Three Things You Need to Do Before Buying a Car
You did it. Maybe you’ve scraped and saved enough for a down payment on your first car, or you’re replacing a beloved beater that has outlived its reliability. Either way, buying a car is one of the largest investments you’ll ever make. Before buying a car, it’s important to research the make and model you want, get a pre-approval letter, and test drive the car you want.
Rearch, Research, Research
There are many outstanding car buying sites that also have links to interest rate calculators, reviews, and quality ratings for both dealerships and the cars themselves. Use these tools to your advantage. The last thing you need is some serious “sticker shock” when that first payment comes due, for example, or realizing the car of your dreams is a dud.
By thoroughly researching several models in your price range, you’ll gain a realistic view of how much you can really afford (don’t forget to obtain several auto insurance quotes) in a car. Ask friends and co-workers for a referral to a good local dealer or car-buying website. Word of mouth is more powerful than any online review, and you’ll gain real-life insight into ownership of a particular car.
Financing a car is one of the most significant financial transactions you’ll ever make, aside from buying a home. By applying for financing through financial institution, you’ll know in advance how much you’ll qualify for, your interest rate, the length of your loan, and how much you’ll pay in interest over the life of the loan. Those low payments that come with that 72-month loan term look tempting, but you’ll pay more in interest over the life of the loan if you don’t qualify for zero-interest financing.
Apply to two or three financial institutions for the best rate on a car loan. Take the approval with you to the dealership. In some cases, the dealer may be willing to meet or beat your bank’s offer. Be sure to read any offers carefully, especially the fine print. Car loans can be intimidating to a first-time buyer, so don’t hesitate to have someone with you who can help you sort through the fine print.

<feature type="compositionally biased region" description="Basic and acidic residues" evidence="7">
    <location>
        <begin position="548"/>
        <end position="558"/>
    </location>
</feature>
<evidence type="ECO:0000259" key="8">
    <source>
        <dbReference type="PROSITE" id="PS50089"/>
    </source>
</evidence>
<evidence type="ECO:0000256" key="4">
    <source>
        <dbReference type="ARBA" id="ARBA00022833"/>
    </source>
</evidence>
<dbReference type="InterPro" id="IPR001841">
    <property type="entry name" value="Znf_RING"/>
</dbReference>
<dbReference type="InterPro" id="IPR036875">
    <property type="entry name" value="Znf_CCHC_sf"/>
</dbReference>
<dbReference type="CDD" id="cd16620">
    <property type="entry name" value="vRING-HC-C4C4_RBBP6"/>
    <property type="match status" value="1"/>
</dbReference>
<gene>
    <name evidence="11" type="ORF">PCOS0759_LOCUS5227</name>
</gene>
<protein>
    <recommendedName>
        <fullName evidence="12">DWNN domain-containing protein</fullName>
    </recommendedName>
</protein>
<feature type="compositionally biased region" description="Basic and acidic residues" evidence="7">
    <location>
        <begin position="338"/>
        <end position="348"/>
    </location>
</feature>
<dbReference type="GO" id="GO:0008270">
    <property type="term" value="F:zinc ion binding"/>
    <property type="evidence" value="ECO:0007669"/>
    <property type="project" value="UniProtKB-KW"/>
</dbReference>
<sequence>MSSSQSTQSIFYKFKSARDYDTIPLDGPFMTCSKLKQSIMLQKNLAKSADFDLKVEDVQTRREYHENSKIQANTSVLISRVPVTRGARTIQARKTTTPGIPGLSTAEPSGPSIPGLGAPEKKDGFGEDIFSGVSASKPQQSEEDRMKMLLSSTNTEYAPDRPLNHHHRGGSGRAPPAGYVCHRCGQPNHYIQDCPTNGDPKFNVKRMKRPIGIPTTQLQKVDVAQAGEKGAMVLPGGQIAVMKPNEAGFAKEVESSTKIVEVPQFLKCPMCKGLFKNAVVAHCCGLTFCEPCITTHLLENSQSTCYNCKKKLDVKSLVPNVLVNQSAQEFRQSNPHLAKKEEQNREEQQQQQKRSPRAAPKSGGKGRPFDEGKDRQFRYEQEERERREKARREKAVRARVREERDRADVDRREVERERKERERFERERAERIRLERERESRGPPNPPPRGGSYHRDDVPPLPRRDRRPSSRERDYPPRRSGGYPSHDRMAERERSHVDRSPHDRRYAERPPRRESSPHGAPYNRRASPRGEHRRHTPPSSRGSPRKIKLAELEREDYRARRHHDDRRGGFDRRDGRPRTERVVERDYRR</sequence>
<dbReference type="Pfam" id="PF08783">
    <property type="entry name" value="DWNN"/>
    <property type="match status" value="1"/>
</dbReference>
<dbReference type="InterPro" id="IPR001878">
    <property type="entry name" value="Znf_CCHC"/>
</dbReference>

Some dealerships will offer in-house financing as an incentive for using their lender or finance company. If you have a high credit score (in some states your approval letter will contain a credit score disclosure) you’ll have many more financing options than if you had a low credit score. Either way, pre-approval is key to staying within your budget and sticking with cars you can afford.
Some questions to ask when financing a car include: is there a pre-payment penalty for paying off the loan ahead of time? Is the interest rate fixed or variable? Are there late payment penalties? While many lenders provide clear, plain-language approval letters and disclosures, never hesitate to ask any questions regarding the car loan. Interest rates for new cars may be lower than for used cars, so read the pre-approval letter carefully.
The Test Drive>
Approximately 20% of used car buyers don’t take the opportunity to test-drive the car before buying. Whether the car is new or used, always take it for a test drive. At the very least, listen for unusual noises, be alert for any unusual odors, pulling to one side when braking, smoke coming from the tailpipe, and rough handling. All of these indicate the car is in rough shape and it’s best to pass it up.
When test-driving a car, also make sure the controls are within easy reach, the air-conditioning and heating work well, the sound systems works well, and the power features are in good working order. Lastly, in Bluetooth-equipped cars, check to see if the Bluetooth system pairs with your phone or MP3 player.
Buying a car is a sizeable commitment of time and money, so you want it to pay off wisely in the years to come. Do your research, obtain a pre-approval letter, and do plenty of test drives to find the car that is perfect for you. Always take your time when buying a car. Never let the seller or dealer rush you into anything you don’t want.